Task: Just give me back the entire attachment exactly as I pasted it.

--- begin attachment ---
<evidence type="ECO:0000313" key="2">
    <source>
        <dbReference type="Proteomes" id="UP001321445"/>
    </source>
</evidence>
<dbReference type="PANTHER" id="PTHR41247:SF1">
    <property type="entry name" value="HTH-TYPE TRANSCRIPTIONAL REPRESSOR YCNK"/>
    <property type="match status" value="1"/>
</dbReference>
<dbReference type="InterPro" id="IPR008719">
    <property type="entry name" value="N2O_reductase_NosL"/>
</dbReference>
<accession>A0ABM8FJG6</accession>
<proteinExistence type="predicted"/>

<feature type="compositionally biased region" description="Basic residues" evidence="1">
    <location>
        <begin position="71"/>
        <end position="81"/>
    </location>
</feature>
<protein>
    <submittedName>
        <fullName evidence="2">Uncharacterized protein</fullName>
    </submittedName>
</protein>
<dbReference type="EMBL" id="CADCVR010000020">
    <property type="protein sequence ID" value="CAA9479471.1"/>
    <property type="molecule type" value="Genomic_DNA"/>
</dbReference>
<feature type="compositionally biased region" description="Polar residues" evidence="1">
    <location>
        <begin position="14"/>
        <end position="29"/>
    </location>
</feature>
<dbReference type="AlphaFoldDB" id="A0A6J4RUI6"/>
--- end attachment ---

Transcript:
<evidence type="ECO:0000313" key="2">
    <source>
        <dbReference type="Proteomes" id="UP001321445"/>
    </source>
</evidence>
<dbReference type="PANTHER" id="PTHR41247:SF1">
    <property type="entry name" value="HTH-TYPE TRANSCRIPTIONAL REPRESSOR YCNK"/>
    <property type="match status" value="1"/>
</dbReference>
<dbReference type="InterPro" id="IPR008719">
    <property type="entry name" value="N2O_reductase_NosL"/>
</dbReference>
<accession>A0ABM8FJG6</accession>
<proteinExistence type="predicted"/>

<feature type="compositionally biased region" description="Basic residues" evidence="1">
    <location>
        <begin position="71"/>
        <end position="81"/>
    </location>
</feature>
<protein>
    <submittedName>
        <fullName evidence="2">Uncharacterized protein</fullName>
    </submittedName>
</protein>
<dbReference type="EMBL" id="CADCVR010000020">
    <property type="protein sequence ID" value="CAA9479471.1"/>
    <property type="molecule type" value="Genomic_DNA"/>
</dbReference>
<feature type="compositionally biased region" description="Polar residues" evidence="1">
    <location>
        <begin position="14"/>
        <end position="29"/>
    </location>
</feature>
<dbReference type="AlphaFoldDB" id="A0A6J4RUI6"/>